What Liquor Brand Is Likeliest To Land You In The ER?

By Dirk Hanson 11/07/11

It's not Skyy or Absolut. But teenaged drinkers love it to death.

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Hard liquor leads the way. Photo via

It's not surprising that most emergency room visits in the United States involve alcohol or drugs. But what brand of alcohol sends the most people to the ambulance? Vodka. Specifically Smirnoff. According to a recent survey of Baltimore hospitals, many of the patients who end up in the emergency room due to alcohol-related injuries, car crashes, or domestic violence  had ingested the Russian-made vodka up to six hours earlier. The second most deadly category was brandy and cognac, followed by gin brands like Gilbey's, Beefeaters and Tanqueray. David Jernigan, director of the Center on Alcohol Marketing and Youth at Johns Hopkins Bloomberg School of Public Health, which conducted the study, said that nearly one third of all injury-related visits to emergency departments involved booze. While hard liquors like vodka represent about one-third of the total alcohol market, they were implicated in an astonishing 70% of booze-related ER visits. Brandy and gin together accounted for 20% of the ER visits, well above the weight of their small market share. Malt beverages like Steel Reserve and Bud Ice—popular brands with African Americans, who made up a majority of the patients in the study—were favored by 27% of those surveyed. Wine drinkers rarely end up in the emergency room in Baltimore. The report was presented at the American Public Health Association’s annual meeting in Washington, DC.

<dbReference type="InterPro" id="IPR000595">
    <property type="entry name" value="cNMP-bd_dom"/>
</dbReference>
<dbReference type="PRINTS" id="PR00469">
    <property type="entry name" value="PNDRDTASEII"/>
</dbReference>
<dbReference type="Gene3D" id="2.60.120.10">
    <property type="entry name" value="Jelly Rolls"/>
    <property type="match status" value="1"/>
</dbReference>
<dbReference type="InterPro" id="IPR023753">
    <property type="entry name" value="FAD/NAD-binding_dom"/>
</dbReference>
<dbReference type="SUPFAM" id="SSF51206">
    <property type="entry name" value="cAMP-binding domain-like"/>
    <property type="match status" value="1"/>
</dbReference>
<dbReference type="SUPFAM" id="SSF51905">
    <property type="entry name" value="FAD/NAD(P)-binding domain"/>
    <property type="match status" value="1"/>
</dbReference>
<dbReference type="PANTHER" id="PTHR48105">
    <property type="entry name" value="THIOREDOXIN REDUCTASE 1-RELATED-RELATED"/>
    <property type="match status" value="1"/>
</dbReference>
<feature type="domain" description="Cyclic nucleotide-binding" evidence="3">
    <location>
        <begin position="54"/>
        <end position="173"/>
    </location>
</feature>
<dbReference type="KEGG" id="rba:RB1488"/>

Ominously, Jernigan also found that “the most commonly chosen favorite [brand] among underage females was Smirnoff… overall the most popular brand of alcohol for adolescent drinkers surveyed.” Vodka makes up the majority of sales in the hard liquor market, perhaps partly because it's less detectable on drinkers' breath—which matters to teens. And the fact that brandy and gin, not beer and wine, were the next largest categories also bolsters the notion that marketing strong drinks to teenagers works: “Youth exposure to alcohol advertising, particularly on television, has grown by leaps and bounds,” Jernigan said. In an earlier study, 42% of teenage drinkers preferred a beer brand and just 3% went for a name-brand wine. 53% favored a distilled spirit.

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Dirk Hanson, MA, is a freelance science writer and the author of The Chemical Carousel: What Science Tells Us About Beating Addiction. He is also the author of The New Alchemists: Silicon Valley and the Microelectronics Revolution. He has worked as a business and science reporter for numerous magazines and trade publications including Wired, Scientific American, The Dana Foundation and more. He currently edits the Addiction Inbox blog. Email: [email protected]

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